Thursday, July 28, 2016

5 First Day Procedures You Need to Teach

The beginning of the school year is right around the corner. Teachers everywhere are planning out their room decor, thinking about their first week's plans, and trying to get back in the mindset of the school year. But, did you know that the most important thing you should be doing right now is figuring out what procedures you want your students to learn the first day...the first week?

When your new students walk into your classroom on the first day of school, they are nervous and shy. Is she/he going to be nice? Will I like my new class? What do I do if I have to go to the bathroom? I'm not kidding. That last question is important. It's so important that it is one of the first procedures I teach on the first day of school. I want to ease my new students minds right away.  I want them to feel a sense of belonging and knowing how things work in my class.

I spend a considerable amount of time teaching procedures the first two weeks of school. Each day I introduce 5 procedures and review all of the previously taught ones. Does this take a lot of time? Yes, but it is completely and utterly worth it! Here's my list of the top 5 procedures that I teach on the first day of school.

If I am not teaching the whole group, place the bathroom pass on your desk. sign the bathroom sheet, and go quietly to the bathroom. Do not play in the bathroom! Come back into the classroom, wash your hands with soap and water, dry them with no more than 2 paper towels, and make sure the towels land in the trash basket. Put the pass back and return to your seat.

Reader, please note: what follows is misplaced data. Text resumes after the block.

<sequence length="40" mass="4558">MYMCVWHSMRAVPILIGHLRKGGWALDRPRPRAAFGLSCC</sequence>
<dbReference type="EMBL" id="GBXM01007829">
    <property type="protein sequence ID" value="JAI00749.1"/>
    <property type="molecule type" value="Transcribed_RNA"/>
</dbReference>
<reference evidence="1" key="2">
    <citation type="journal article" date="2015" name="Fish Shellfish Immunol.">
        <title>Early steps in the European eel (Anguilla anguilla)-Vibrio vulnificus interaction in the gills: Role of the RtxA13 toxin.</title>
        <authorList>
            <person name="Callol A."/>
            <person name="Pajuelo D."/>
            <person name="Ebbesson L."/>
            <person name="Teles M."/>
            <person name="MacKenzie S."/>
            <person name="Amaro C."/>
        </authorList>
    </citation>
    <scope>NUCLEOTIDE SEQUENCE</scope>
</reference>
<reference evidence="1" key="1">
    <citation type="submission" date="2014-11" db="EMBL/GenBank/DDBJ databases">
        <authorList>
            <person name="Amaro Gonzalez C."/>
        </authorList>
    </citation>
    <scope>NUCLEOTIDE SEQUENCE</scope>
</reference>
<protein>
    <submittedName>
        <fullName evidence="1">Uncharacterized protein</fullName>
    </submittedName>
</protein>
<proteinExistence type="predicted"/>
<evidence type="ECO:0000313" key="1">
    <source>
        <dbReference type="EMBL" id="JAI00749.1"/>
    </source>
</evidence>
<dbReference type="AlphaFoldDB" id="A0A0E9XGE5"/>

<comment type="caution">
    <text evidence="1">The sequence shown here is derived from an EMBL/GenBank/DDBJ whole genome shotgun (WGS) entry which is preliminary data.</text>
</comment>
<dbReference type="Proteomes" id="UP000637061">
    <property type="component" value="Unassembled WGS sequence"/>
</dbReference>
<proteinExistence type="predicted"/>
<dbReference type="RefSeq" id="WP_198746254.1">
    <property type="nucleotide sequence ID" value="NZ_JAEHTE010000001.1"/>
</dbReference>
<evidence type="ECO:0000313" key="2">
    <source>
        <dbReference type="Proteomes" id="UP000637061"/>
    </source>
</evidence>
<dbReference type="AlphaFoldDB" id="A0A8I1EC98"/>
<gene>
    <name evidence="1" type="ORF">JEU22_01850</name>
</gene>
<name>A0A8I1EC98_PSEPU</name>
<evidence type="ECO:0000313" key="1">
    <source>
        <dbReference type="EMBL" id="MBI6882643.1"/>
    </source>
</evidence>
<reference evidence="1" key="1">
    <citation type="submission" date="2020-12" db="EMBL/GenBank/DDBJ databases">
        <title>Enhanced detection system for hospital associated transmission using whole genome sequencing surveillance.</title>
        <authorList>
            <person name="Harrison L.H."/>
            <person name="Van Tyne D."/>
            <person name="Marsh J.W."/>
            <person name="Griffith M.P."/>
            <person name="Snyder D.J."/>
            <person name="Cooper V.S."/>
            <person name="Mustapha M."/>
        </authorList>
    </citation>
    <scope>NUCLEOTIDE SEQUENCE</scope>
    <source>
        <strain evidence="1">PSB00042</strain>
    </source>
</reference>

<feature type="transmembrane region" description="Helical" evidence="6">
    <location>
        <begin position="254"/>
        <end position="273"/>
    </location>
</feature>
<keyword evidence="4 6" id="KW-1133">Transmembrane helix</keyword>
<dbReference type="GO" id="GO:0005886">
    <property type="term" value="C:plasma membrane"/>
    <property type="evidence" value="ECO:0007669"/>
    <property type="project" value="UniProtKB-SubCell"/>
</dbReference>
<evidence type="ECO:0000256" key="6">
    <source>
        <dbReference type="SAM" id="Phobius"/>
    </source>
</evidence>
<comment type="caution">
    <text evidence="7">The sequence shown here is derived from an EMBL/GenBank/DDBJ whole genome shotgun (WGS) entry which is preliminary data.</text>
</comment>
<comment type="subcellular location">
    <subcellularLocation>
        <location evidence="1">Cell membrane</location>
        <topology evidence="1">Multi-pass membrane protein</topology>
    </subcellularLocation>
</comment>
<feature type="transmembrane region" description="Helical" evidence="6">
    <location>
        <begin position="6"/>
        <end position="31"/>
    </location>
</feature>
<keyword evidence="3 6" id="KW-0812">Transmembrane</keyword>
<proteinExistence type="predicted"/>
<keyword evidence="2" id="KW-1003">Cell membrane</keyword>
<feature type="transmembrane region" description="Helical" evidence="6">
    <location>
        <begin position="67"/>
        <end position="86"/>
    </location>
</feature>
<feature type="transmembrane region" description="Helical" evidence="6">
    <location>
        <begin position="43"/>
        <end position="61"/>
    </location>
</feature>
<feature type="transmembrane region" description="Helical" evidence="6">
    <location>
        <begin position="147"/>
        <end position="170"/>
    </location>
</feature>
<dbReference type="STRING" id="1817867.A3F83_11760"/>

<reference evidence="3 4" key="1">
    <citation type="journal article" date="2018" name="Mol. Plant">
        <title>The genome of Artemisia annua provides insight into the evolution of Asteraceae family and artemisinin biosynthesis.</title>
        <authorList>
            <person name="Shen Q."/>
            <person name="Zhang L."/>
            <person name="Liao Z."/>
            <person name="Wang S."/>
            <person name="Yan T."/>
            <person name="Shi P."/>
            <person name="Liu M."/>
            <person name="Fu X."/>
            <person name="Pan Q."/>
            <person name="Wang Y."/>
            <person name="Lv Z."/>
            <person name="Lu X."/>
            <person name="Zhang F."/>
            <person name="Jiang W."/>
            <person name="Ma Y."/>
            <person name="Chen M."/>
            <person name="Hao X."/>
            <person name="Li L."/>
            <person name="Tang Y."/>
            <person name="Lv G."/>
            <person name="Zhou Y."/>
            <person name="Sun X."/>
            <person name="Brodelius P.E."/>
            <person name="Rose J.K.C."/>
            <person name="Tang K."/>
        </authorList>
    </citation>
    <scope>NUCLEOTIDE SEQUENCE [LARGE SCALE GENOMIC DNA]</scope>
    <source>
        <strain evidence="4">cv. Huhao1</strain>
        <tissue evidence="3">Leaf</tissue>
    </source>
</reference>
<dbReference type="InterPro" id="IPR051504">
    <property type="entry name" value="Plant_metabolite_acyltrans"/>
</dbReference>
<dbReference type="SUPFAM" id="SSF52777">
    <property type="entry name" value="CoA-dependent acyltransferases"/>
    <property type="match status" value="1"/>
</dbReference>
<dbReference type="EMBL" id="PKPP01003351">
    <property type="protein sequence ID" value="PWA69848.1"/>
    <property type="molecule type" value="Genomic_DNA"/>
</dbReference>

Seems specific doesn't it? That's the point. This is an area where shenanigans seem to begin, so I make sure they know exactly what it expected.  In our school, bathrooms are in hallways between classrooms, so students are able to go anytime we are in the classrooms. But, I don't want them getting up during instruction and missing important activities and information. Throughout the day, there are plenty of times when I am not teaching whole group, so this procedure is not too restrictive.

However in the event it's an emergency, my procedure is: 

If you need to go to the bathroom at an unspecified time, please raise your hand and ask, "May I please go to the bathroom?"
Coming to Attention

When your attention is needed, Mrs. Hanneken will ask for your attention in several ways. When you hear these, stop what you are doing and listen for instructions.

When I say                                            You say

"Marco"                                                   "Polo"
"Spongebob"                                          "Squarepants"
"Florida State"                                      "Seminoles"

I've tried many different methods over the years, but these seem to work really well. Choose just a few and use them for awhile. You will need to change them periodically because they will begin to ignore you. Then it's the perfect time to teach them a new one. You can find lists of these call outs on Pinterest. 

When I teach this, I refuse to continue until 100% of my students are paying attention. THIS IS IMPORTANT! If you don't, this method won't work. Once they realize you are serious, you rarely have a problem and you and your students can get back to work right away.